The ninth (glossopharyngeal) nerve is both sensory and motor. Its only motor function is to the stylopharyngeus muscle. This cannot be tested clinically. The nerve supplies sensation to the tympanic cavity, the tonsils, the posterior aspect of the soft palate (as does the maxillary branch of the trigeminal nerve), the posterior third of the tongue, and the pharynx. It carries taste fibers from the posterior third of the tongue and supplies secretory fibers to the parotid gland.
How to Examine the Glossopharyngeal Nerve Sensation on the pharynx can be tested with an applicator stick that has no cotton on it.
• Compare the response of the right and left halves of the pharynx by touching them gently with the end of the stick.
• You can ask the patient whether touching the pharynx feels the same right and left, and you may provoke a gag reflex on one side, but not the other.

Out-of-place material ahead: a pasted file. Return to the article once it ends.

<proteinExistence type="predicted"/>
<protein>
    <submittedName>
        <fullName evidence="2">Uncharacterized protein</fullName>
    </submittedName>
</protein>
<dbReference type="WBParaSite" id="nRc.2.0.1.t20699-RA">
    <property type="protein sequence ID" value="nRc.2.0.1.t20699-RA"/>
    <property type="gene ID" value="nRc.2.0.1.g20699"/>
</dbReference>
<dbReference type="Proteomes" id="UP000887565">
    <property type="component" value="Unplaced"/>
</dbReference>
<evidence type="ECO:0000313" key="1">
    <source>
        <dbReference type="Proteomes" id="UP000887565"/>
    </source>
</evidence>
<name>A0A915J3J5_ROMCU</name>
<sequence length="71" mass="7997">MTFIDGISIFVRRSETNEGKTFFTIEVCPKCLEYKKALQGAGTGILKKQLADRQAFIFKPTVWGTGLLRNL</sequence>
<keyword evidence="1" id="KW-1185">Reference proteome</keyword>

The motor side of this reflex is a prompt contraction of the pharynx with or without gagging. In many people pharyngeal contraction and gagging cannot be elicited from either side. Abnormalities of palatal and pharyngeal sensation are soft physical signs, and there is not a high diagnostic yield in this part of the examination. You cannot test the taste on the posterior part of the tongue.
Diseases of the ninth and tenth cranial nerves are considered together after the section on the tenth nerve.
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